Automotive Safety & Rising Number of Recalls
This month, the chairman of the Senate Commerce Committee, Jay Rockefeller, introduced a bill to the U.S. Senate that would expand NHTSA (the National Highway Traffic Safety Administration) authority to increase funding for automotive safety and recall unsafe vehicles. The bill was prompted by general vehicle safety concerns and recent recalls (such as General Motors’ recall on July 23 of over 800,000 cars and trucks.)
Increased NHTSA Transparency
Under the bill, the public would have improved access to NHTSA data and findings, such as:
- customer satisfaction campaigns
- customer advisories
- consumer complaints
- warranty claims
- field reports
- technical service bulletins
- any other activity involving the repair or replacement of motor vehicles or motor vehicle equipment
The goal of increased NHTSA transparency is to help people become more aware of vehicle safety concerns, and in turn, to give automotive manufacturers greater incentive to build safe vehicles.
Early Warning Data
The bill also requires NHTSA to provide Congress with a report on the use of early warning data, which would evaluate the number of safety defect investigations opened by NHTSA based on early warning reports. The report would also look at the duration of each safety defect investigation and the percentage of the safety defect investigations that result in a safety defect or recall.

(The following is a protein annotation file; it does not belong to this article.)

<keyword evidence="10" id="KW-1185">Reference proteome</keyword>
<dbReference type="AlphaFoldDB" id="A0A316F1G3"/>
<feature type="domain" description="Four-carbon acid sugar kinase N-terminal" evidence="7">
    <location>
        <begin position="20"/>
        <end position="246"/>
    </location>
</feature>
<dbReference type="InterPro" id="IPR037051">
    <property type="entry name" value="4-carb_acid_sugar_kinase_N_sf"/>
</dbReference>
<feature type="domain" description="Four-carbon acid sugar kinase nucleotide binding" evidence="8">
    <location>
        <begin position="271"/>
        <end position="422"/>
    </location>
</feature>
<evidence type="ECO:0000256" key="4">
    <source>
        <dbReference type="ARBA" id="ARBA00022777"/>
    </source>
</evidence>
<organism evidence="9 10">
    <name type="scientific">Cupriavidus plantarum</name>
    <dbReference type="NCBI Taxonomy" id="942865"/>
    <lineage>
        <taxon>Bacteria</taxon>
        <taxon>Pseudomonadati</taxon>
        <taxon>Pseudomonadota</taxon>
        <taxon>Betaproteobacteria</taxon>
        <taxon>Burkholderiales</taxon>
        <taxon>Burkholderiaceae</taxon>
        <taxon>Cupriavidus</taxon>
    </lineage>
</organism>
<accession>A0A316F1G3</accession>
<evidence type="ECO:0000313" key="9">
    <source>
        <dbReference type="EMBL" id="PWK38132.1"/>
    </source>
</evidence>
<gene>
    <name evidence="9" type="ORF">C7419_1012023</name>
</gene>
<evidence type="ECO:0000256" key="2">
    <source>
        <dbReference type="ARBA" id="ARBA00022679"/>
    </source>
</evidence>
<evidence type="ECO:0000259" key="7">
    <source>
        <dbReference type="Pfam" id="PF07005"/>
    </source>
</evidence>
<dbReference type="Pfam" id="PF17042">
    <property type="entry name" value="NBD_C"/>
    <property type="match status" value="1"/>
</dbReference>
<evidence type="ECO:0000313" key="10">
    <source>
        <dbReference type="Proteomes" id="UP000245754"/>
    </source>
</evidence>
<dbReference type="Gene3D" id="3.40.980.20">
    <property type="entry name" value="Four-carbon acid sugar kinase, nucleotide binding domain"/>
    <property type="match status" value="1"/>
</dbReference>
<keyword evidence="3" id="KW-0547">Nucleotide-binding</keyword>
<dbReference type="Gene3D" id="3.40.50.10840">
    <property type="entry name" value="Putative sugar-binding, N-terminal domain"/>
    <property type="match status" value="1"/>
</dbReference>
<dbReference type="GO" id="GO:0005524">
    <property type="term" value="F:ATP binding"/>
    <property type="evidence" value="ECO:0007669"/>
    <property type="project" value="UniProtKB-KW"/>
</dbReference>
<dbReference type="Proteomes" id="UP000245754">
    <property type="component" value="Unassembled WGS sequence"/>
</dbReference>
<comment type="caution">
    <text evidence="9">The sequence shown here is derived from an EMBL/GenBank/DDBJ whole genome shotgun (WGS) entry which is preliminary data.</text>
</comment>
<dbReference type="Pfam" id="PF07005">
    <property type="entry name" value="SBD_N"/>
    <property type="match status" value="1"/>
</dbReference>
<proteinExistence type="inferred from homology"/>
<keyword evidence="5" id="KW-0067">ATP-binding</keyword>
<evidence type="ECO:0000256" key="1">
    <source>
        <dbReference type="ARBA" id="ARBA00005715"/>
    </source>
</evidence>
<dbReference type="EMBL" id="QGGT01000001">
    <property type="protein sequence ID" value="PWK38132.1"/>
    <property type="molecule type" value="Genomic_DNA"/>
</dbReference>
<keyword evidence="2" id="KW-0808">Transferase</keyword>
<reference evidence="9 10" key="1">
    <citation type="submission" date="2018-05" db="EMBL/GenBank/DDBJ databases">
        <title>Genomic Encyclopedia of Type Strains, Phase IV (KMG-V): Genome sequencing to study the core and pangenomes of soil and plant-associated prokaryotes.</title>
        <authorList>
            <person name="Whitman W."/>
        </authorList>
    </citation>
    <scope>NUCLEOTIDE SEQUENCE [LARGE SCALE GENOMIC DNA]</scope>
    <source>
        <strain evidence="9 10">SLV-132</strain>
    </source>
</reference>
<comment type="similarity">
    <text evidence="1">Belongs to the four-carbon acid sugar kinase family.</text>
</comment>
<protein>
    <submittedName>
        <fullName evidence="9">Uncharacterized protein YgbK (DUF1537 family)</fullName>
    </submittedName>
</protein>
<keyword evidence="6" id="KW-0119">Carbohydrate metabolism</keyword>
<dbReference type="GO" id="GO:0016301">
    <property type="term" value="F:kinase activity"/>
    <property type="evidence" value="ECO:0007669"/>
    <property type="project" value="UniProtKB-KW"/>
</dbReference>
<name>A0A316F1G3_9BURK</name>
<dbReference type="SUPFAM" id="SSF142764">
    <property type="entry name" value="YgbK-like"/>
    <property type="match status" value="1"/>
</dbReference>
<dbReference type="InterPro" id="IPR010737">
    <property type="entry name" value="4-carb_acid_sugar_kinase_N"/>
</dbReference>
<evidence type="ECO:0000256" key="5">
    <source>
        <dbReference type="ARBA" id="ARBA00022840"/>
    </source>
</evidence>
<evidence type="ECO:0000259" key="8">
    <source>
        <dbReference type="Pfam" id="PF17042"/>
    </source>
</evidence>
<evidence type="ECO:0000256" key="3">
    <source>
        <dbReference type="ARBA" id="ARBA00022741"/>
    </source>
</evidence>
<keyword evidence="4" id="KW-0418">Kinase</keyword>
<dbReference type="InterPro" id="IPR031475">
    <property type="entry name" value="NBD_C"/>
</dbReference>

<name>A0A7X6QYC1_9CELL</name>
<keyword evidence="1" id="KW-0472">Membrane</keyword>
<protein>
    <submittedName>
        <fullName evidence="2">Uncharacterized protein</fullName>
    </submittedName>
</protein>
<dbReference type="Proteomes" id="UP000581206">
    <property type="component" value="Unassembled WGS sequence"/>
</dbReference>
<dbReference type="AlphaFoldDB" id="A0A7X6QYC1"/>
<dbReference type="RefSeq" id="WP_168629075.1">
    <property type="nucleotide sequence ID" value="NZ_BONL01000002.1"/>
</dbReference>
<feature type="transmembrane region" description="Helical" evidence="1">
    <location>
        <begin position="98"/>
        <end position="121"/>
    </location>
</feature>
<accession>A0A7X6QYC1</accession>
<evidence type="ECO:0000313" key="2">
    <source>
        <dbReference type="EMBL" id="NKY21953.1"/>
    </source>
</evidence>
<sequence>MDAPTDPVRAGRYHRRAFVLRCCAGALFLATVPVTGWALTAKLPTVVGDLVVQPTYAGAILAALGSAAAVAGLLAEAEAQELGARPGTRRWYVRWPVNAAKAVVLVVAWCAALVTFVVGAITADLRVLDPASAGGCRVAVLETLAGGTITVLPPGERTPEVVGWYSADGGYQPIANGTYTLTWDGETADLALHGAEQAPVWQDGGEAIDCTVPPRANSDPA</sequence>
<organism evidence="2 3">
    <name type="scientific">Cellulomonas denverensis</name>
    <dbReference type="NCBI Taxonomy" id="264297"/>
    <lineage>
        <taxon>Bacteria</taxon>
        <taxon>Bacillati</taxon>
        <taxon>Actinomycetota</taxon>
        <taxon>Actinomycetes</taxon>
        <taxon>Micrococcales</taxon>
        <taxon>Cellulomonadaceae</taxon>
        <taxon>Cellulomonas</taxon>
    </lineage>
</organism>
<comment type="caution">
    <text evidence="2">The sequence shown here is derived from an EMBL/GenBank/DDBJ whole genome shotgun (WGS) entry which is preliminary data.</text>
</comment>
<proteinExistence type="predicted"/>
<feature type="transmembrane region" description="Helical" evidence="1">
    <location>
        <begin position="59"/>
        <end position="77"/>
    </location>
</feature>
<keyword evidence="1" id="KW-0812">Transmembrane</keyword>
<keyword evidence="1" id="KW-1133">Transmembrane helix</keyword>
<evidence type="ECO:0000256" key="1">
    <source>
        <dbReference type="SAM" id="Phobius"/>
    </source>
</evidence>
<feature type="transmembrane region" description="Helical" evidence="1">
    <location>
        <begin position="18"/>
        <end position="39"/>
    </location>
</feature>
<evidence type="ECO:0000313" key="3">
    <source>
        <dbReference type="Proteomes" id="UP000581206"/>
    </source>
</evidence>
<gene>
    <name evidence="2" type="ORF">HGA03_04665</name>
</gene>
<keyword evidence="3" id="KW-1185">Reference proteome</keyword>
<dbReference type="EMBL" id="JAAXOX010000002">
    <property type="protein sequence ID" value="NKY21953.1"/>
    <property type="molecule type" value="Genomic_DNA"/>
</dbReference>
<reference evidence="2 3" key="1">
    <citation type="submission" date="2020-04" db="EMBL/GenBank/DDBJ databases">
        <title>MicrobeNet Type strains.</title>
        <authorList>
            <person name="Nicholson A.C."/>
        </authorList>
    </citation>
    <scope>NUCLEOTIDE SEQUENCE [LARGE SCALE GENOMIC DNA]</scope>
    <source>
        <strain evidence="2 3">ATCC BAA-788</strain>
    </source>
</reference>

Increased Funding for Auto Safety
NHTSA would also receive additional funding for its vehicle safety programs under the bill. The funds would come from a manufacturer’s fee (based on automakers’ U.S. sales) of $3 per vehicle starting in 2015, increasing to $6 in 2016, and then $9 in 2017.
Learn more about the bill from this ASA blog. Aardvark Automotive is a proud member of the Automotive Service Association, the largest non-for-profit trade association dedicated to and governed by independent automotive service and repair professionals.